Dental care is as important as caring for any other aspect of your health, no matter what your age might be. In fact, even the very youngest of children should be taught how to properly care for their teeth from as early of an age as is possible. As soon as the first teeth erupt – which can sometimes be as early as only after a few months of life, though this will certainly vary from child to child – it is important to “brush” them, wiping them off using a warm washcloth and water. As the child enters toddlerhood, a small toothbrush and a fluoride free and safe to swallow toothpaste can be used, though it is hugely important to recognize that children should not be using toothpaste that has fluoride in it until they surpass their second birthday.
In addition to this, regular dental check ups should begin by the time that a child has reached this same second birthday, either with a pediatric dentist or even just at a local dental clinic. Going to the dentist regularly, ideally twice a year, is a great way to make sure that no serious problems are developing in your child’s teeth or mouth as a whole. The dentist that treats them can also help to teach them about proper dental hygiene, something that will be important to them throughout the rest of their lives, especially as their baby teeth fall out and their permanent teeth grow in.
If dental care is not carried through into adulthood, tooth extraction is likely to become a necessity as teeth become rotted and decayed. Tooth extraction is typically a relatively simple procedure, and tooth extraction typical does not require general anesthesia (unless you are talking about wisdom tooth extraction). In fact, up to one quarter of all adults are dealing with tooth decay that has not been treated, a condition that can not only look bad but can cause a great deal of pain as well, seriously impeding the person’s everyday quality of life.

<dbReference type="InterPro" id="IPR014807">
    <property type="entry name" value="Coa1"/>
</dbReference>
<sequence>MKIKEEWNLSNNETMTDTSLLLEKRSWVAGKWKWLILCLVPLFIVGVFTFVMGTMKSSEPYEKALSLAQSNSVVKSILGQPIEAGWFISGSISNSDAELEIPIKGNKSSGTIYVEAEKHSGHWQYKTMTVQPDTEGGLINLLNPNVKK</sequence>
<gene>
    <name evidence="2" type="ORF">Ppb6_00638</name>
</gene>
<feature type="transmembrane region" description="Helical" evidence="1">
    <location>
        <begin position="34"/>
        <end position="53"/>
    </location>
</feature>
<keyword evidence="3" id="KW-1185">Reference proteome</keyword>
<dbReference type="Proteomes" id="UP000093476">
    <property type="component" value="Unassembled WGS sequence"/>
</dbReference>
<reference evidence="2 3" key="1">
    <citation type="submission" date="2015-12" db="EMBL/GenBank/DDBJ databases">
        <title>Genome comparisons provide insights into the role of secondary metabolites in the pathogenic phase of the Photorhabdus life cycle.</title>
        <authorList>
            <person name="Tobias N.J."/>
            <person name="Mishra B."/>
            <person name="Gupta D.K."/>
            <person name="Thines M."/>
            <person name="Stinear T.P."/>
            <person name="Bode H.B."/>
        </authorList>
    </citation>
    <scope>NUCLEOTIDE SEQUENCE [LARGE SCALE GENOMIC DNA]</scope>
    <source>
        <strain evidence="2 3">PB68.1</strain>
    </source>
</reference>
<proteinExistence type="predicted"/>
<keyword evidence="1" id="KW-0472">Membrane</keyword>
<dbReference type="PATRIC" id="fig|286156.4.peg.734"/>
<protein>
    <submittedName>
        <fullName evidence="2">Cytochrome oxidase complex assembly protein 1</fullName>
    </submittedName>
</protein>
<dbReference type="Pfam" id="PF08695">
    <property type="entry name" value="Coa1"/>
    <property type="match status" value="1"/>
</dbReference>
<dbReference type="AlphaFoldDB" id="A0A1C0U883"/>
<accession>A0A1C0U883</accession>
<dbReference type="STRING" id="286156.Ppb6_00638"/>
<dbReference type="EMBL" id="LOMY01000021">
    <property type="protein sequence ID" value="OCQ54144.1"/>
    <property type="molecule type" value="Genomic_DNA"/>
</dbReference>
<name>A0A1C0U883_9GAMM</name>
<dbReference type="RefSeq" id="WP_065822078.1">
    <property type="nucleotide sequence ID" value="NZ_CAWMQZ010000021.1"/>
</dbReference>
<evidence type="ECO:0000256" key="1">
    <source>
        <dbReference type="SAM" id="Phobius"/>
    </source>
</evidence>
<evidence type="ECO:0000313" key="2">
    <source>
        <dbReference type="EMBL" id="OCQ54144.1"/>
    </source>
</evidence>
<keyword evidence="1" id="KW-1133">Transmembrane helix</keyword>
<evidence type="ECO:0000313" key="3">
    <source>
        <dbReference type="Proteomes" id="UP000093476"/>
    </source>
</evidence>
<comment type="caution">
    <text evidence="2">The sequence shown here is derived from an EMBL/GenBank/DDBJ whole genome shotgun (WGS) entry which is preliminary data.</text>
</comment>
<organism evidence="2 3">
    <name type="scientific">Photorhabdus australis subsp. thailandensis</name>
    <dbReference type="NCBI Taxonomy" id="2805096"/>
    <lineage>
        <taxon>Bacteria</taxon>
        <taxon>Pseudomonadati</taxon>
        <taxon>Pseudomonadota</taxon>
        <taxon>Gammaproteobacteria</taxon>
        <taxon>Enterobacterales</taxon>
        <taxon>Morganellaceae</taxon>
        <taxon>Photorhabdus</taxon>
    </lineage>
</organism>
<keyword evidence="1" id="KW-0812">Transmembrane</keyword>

Tooth extraction of these teeth can help to alleviate this tooth pain and dental implants can help to rectify the missing tooth. A dental implant is incredibly common here in the United States, with up to half of a million more new people receiving these dental implants on a years basis – already, up to three million people have them. Fortunately, dental implants are a great solution after tooth extraction, as they have a success rate that exceeds ninety five percent (ninety eight percent, to be a little more exact).
But some types of tooth extraction is much more commonplace, such as in the extraction of wisdom teeth. For most people, having wisdom teeth extracted is something of a right of passage, as wisdom teeth easily grow in to be impacted, as the vast majority of people simply do not have the necessary space to house them in their mouths. In fact, less than fifteen percent of the total elderly adult population (those who has surpassed the age of sixty five) here in the United States has non impacted wisdom teeth that have not needed to be removed.
Wisdom tooth extraction is so common that up to five million people undergo the procedure in the United States over the course of just one year. It typically involves being fully put under, though some people might opt instead for twilight sedation, for a number of reasons (such as being particularly sensitive to anesthesia). The healing procedure is longer than that of the typical tooth extraction, but it is not horribly long. Pain killers will usually be prescribed for the first couple of days after the procedure has been completed, but are typically not needed much longer after that. And after a few days, solid foods can usually be consumed, though it is ideal to stick with soft foods that are easy to chew and swallow.
All in all, dental care of all kinds is an incredibly important thing, especially when it comes to the longevity of your teeth and your overall dental health for the duration of your life, from childhood to adult years.